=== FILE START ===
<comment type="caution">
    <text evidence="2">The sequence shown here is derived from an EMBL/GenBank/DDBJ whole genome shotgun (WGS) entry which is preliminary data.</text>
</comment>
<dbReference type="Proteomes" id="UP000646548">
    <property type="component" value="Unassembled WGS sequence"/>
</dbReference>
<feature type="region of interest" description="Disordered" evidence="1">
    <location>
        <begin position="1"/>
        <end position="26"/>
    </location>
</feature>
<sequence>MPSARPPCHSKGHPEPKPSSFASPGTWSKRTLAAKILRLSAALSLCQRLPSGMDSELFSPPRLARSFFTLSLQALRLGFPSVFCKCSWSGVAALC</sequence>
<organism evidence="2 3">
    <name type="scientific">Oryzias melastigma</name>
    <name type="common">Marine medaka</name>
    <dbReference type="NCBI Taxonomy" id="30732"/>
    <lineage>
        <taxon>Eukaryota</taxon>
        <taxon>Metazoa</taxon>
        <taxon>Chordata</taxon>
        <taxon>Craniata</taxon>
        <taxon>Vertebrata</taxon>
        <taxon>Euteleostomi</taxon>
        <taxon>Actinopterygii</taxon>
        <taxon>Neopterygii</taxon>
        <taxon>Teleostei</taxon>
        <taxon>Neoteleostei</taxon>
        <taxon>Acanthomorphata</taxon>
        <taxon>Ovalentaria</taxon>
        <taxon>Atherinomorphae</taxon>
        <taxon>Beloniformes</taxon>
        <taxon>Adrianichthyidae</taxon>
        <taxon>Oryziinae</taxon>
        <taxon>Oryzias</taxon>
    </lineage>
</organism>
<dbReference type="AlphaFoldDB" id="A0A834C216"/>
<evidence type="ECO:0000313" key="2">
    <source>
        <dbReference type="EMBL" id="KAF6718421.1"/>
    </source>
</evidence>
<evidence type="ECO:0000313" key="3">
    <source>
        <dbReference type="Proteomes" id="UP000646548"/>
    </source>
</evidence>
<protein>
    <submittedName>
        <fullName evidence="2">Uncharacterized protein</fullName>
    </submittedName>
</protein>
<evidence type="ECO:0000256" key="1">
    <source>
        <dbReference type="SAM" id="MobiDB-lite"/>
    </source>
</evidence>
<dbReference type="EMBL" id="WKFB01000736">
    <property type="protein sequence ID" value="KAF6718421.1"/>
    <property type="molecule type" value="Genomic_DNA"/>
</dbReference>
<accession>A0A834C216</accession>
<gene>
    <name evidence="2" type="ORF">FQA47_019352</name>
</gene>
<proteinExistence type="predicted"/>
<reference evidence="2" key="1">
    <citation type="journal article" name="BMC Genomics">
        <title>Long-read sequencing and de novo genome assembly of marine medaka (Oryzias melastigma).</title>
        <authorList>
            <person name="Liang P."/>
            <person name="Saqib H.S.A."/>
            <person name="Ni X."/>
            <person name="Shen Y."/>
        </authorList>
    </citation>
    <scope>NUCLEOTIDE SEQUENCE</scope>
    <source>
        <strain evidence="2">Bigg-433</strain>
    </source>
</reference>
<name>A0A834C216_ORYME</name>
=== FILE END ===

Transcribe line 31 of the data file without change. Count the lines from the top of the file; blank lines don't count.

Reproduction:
        <taxon>Atherinomorphae</taxon>